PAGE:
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Placental transmogrification of the lung is a histologic pattern frequently associated with pulmonary fibrochondromatous hamartoma. (Original Articles).

Pulmonary placental transmogrification (PT), also called placentoid bullous lesion, is an unusual condition first described in 1979. (1-9) It is so named because morphologically it resembles immature placental structures, although it does not bear any biological and biochemical properties of a placenta. (2,3) The presentation of PT ranges from asymptomatic to clinically overt and is associated with other pulmonary diseases, such as chronic obstructive airway disease, repeated pneumothoraces, bronchopneumonia, and even respiratory distress. (2-8) The lesions are occasionally incidental masses seen by radiography. (1,9) The PT lesion usually does not cause diagnostic difficulty; however, some rare cystic tumors, such as alveolar adenoma, sclerosing hemangioma, and congenital lesions (eg, adenomatoid cystic malformation), should be differentiated from it. (4) In one unusual case, a papillary adenocarcinoma has been reported to arise in this lesion, (5) but in general, PT is regarded as a benign lesion curable by resection. (1-4,6-9) The origin and pathogenesis of PT are unknown. Hypotheses of pathogenesis include a lymphatic or vascular proliferation in emphysematous lung parenchyma, (3,4,6) a component of a congenital malformation, (4) or an unrecognized hamartoma, (1) but none of these hypotheses are based on sound morphologic or biological evidence.

Pulmonary hamartomas are common benign tumors considered to originate from primitive mesenchymal tissue. (10) Most pulmonary hamartomas are fibrochondromatous type consisting of fibroadipose tissue and cartilage with varying degrees of epithelial invagination. (10) Our hypothesis is that the epithelial invagination, if prominent, may account for the resemblance to immature placental villi, as seen in PT. In this report, we identified 6 cases of pulmonary hamartomas associated with characteristic PT. We further investigated the roles of proliferation of epithelium and a possible stromal stem cell in induction of pulmonary PT by immunostaining for proliferating index (Ki-67) and thyroid transcription factor 1 (TTF-1) (11) and c-Kit antigen (a stem cell factor receptor/mast cell growth factor receptor). (12,13)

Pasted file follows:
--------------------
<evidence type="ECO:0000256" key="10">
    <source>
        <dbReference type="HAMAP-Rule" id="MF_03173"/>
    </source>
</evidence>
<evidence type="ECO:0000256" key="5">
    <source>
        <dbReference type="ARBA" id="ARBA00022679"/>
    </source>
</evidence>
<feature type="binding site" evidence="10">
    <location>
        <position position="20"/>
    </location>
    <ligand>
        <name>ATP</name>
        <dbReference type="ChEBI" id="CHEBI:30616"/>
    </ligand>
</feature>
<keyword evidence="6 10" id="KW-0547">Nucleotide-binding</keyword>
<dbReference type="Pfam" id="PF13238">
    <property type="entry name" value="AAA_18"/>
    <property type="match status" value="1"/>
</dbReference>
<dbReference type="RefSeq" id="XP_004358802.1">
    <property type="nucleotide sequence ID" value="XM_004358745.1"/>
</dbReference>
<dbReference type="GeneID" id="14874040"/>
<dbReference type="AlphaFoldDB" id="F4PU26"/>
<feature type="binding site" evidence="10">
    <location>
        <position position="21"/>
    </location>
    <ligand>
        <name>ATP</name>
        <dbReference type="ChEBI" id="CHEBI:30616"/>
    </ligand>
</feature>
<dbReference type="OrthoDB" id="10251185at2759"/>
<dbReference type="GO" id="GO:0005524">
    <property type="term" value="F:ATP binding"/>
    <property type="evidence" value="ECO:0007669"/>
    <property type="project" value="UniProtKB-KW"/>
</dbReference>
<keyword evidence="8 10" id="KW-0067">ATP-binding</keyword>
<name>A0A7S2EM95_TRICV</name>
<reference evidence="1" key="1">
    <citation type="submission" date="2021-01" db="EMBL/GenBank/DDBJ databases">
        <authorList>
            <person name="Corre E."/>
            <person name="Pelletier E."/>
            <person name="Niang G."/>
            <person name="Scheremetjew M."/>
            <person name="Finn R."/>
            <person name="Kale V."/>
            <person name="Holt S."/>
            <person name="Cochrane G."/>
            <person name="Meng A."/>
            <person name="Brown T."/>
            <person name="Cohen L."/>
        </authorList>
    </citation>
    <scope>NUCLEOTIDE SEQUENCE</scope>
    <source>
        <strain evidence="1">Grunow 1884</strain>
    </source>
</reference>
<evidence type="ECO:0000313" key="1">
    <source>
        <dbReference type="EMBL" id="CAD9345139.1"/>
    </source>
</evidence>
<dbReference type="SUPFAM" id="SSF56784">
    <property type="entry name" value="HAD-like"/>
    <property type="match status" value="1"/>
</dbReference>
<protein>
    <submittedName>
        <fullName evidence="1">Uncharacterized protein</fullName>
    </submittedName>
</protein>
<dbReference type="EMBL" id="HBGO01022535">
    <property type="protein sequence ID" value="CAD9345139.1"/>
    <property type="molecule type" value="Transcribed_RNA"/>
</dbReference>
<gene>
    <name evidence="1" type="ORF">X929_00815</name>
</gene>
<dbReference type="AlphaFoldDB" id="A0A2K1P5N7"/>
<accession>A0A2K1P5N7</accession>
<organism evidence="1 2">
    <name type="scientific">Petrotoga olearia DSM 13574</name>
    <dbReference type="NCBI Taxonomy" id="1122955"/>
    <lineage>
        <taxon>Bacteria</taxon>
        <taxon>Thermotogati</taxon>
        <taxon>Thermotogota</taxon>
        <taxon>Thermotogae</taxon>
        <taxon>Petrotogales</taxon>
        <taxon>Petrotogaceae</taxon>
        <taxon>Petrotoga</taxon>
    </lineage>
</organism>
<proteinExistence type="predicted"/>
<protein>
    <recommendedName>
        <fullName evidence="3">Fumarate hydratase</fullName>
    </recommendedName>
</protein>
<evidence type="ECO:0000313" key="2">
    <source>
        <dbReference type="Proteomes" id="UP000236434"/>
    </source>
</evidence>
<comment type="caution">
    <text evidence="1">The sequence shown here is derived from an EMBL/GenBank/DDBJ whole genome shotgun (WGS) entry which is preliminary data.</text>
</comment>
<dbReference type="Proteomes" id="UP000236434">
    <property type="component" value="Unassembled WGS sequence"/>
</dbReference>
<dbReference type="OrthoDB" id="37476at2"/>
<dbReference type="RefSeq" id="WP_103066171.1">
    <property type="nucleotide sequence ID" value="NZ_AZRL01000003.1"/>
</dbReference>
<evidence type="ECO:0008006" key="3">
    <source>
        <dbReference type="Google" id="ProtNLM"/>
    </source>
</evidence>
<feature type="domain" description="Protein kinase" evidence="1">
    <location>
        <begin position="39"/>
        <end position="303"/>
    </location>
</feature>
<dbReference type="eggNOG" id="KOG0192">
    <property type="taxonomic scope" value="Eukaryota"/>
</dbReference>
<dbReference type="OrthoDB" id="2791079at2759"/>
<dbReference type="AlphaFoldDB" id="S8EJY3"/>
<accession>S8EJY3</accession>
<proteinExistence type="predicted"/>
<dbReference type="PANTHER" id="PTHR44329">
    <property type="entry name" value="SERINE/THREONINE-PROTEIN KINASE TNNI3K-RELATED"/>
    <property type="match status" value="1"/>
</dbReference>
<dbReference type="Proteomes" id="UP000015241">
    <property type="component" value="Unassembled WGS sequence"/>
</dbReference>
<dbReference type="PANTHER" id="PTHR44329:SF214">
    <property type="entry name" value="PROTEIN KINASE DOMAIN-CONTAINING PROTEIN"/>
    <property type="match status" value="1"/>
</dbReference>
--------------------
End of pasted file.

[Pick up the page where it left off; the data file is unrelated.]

MATERIALS AND METHODS

Patients

A total of 38 cases of pulmonary hamartomas diagnosed at the Department of Pathology, New York University Medical Center, from 1982 to 1999 were retrieved. The patients' age and sex, the site and number of hamartomas, and concurrence with other lesions were recorded.

Pathologic Examination

Hematoxylin-eosin-stained slides of all 38 cases of pulmonary hamartoma were reviewed for the presence of villus papillary projections or placenta-like structures. The hamartomas with prominent papillary projections or placenta-like structure (as defined in previous publications (1-9)) were further characterized morphologically and immunohistochemically (Table 1).

Immunohistochemical Analysis

Immunohistochemical analysis was performed on tissue sections prepared from formalin-fixed, paraffin-embedded tissues after heat-induced antigen retrieval according to the manufacturers' protocols. Mouse monoclonal antibodies against TTF-1 (Ab-1, dilution 1:100, Neomarkers, Union City, Calif) and Ki-67 (MIB-1, dilution 1:20, Zymed Laboratories, Inc, South San Francisco, Calif) and rabbit polyclonal antibodies against human and mouse c-Kit (dilution 1:100, Oncogene Science, Cambridge, Mass) were used as primary antibodies. Immunoreaction on slides was detected by the avidin-biotin complex and peroxidase method using a standard protocol on an automated immunostainer (Ventana Medical Systems, Tucson, Ariz), according to the manufacturer's instructions. A duplicate tissue section was also stained for naphthol-ASD-chloroacetate esterase by Leder stain. This was done in conjunction with c-Kit immunohistochemical study to detect mast cells.

RESULTS

Clinical Findings

Thirty-eight cases of pulmonary hamartoma resected by wedge resection or lobectomy were identified from departmental records. Most hamartomas were fibrochondromatous type (94%). Six (16%) were found to have a well-developed pattern of PT (Figure 1 and Table 1). In addition, another 14 cases (37%) showed some features of placental villuslike structures, but were insufficient to qualify as PT.

[FIGURE 1 OMITTED]

Among patients with PT associated with hamartoma, clinical presentation was similar to those without this change. Most of them were asymptomatic and found incidentally by radiography. Some of them had mild respiratory symptoms. One of the patients, however, had a non-productive cough and bronchitis for 2 weeks before admission, with a history of emphysema and pneumonia. The patients' age ranged from 50 to 72 years, with a median of 54 years. There was no predilection of sex.